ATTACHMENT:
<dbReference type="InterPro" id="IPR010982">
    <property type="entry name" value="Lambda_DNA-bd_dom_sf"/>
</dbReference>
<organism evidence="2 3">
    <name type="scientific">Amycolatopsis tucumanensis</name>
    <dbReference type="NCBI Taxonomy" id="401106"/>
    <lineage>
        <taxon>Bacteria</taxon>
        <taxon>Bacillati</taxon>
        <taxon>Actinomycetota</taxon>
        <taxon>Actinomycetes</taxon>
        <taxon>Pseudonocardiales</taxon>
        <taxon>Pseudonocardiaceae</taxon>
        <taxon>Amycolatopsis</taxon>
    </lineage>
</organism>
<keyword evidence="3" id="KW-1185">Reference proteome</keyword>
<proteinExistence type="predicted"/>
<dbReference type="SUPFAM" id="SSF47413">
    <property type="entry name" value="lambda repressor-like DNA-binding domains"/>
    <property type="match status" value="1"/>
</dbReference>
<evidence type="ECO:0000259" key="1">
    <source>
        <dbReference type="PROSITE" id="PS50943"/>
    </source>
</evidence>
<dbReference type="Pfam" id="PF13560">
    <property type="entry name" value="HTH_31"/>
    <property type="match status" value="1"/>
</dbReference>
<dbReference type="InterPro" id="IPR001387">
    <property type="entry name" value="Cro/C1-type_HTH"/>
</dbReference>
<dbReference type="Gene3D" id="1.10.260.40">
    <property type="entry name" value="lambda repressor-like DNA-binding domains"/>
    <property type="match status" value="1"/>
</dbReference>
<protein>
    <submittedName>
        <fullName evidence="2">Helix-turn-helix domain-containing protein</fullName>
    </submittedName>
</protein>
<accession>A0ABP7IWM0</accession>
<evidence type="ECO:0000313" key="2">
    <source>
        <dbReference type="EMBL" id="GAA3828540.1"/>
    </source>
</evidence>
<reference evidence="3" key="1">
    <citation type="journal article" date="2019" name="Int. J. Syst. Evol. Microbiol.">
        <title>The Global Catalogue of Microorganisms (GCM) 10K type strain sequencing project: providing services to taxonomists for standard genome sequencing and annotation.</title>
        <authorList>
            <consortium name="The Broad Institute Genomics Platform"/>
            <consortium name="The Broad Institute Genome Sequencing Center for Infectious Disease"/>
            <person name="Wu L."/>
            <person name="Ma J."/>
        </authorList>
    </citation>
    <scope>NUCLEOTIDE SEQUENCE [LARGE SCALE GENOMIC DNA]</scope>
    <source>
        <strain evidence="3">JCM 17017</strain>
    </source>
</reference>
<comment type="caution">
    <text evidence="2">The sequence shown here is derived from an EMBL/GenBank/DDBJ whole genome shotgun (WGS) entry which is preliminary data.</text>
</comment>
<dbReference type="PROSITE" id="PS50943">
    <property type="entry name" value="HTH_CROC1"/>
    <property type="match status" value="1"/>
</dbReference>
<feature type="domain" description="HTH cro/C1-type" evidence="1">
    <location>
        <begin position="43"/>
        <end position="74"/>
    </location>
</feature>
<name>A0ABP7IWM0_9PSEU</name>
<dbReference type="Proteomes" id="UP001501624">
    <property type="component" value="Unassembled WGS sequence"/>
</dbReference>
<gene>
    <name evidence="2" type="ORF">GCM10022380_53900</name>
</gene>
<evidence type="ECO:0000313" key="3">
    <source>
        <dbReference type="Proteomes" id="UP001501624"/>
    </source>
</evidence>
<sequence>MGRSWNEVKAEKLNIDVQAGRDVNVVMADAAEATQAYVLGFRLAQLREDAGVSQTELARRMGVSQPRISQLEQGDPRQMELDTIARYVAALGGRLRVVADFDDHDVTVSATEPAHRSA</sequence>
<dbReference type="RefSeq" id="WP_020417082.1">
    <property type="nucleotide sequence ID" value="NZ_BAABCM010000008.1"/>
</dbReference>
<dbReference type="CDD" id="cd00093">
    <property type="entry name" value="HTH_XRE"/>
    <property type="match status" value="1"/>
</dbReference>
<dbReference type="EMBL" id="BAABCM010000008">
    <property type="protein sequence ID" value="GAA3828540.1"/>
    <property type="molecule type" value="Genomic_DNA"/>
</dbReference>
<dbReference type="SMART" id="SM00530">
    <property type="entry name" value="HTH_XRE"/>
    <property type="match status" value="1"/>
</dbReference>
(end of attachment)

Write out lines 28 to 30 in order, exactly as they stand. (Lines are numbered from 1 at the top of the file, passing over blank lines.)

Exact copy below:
<dbReference type="Pfam" id="PF13560">
    <property type="entry name" value="HTH_31"/>
    <property type="match status" value="1"/>